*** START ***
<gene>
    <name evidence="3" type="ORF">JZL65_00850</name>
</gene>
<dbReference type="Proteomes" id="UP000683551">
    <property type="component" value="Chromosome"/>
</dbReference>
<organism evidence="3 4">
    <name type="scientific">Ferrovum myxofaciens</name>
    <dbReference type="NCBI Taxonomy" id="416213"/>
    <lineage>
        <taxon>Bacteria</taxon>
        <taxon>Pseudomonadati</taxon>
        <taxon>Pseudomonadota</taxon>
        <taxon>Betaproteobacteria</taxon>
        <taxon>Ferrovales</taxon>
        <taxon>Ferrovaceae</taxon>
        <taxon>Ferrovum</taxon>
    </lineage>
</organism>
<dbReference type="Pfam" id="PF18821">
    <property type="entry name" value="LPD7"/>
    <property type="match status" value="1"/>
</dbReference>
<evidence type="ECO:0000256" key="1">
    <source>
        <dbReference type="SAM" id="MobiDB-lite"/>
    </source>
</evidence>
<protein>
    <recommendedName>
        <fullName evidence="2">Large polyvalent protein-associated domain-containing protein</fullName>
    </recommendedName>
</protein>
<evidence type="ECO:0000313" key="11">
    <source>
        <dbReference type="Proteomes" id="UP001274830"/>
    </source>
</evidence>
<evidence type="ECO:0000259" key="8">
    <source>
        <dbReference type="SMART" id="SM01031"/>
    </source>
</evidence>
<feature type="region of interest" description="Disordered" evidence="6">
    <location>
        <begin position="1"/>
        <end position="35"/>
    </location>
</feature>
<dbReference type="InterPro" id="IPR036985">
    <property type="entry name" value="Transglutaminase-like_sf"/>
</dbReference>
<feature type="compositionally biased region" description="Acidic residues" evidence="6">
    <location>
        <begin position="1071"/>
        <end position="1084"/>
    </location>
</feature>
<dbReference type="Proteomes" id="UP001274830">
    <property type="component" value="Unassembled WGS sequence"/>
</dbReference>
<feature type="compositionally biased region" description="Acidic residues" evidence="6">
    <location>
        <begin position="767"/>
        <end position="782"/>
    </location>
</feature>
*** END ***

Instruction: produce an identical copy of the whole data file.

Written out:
<gene>
    <name evidence="3" type="ORF">JZL65_00850</name>
</gene>
<dbReference type="Proteomes" id="UP000683551">
    <property type="component" value="Chromosome"/>
</dbReference>
<organism evidence="3 4">
    <name type="scientific">Ferrovum myxofaciens</name>
    <dbReference type="NCBI Taxonomy" id="416213"/>
    <lineage>
        <taxon>Bacteria</taxon>
        <taxon>Pseudomonadati</taxon>
        <taxon>Pseudomonadota</taxon>
        <taxon>Betaproteobacteria</taxon>
        <taxon>Ferrovales</taxon>
        <taxon>Ferrovaceae</taxon>
        <taxon>Ferrovum</taxon>
    </lineage>
</organism>
<dbReference type="Pfam" id="PF18821">
    <property type="entry name" value="LPD7"/>
    <property type="match status" value="1"/>
</dbReference>
<evidence type="ECO:0000256" key="1">
    <source>
        <dbReference type="SAM" id="MobiDB-lite"/>
    </source>
</evidence>
<protein>
    <recommendedName>
        <fullName evidence="2">Large polyvalent protein-associated domain-containing protein</fullName>
    </recommendedName>
</protein>
<evidence type="ECO:0000313" key="11">
    <source>
        <dbReference type="Proteomes" id="UP001274830"/>
    </source>
</evidence>
<evidence type="ECO:0000259" key="8">
    <source>
        <dbReference type="SMART" id="SM01031"/>
    </source>
</evidence>
<feature type="region of interest" description="Disordered" evidence="6">
    <location>
        <begin position="1"/>
        <end position="35"/>
    </location>
</feature>
<dbReference type="InterPro" id="IPR036985">
    <property type="entry name" value="Transglutaminase-like_sf"/>
</dbReference>
<feature type="compositionally biased region" description="Acidic residues" evidence="6">
    <location>
        <begin position="1071"/>
        <end position="1084"/>
    </location>
</feature>
<dbReference type="Proteomes" id="UP001274830">
    <property type="component" value="Unassembled WGS sequence"/>
</dbReference>
<feature type="compositionally biased region" description="Acidic residues" evidence="6">
    <location>
        <begin position="767"/>
        <end position="782"/>
    </location>
</feature>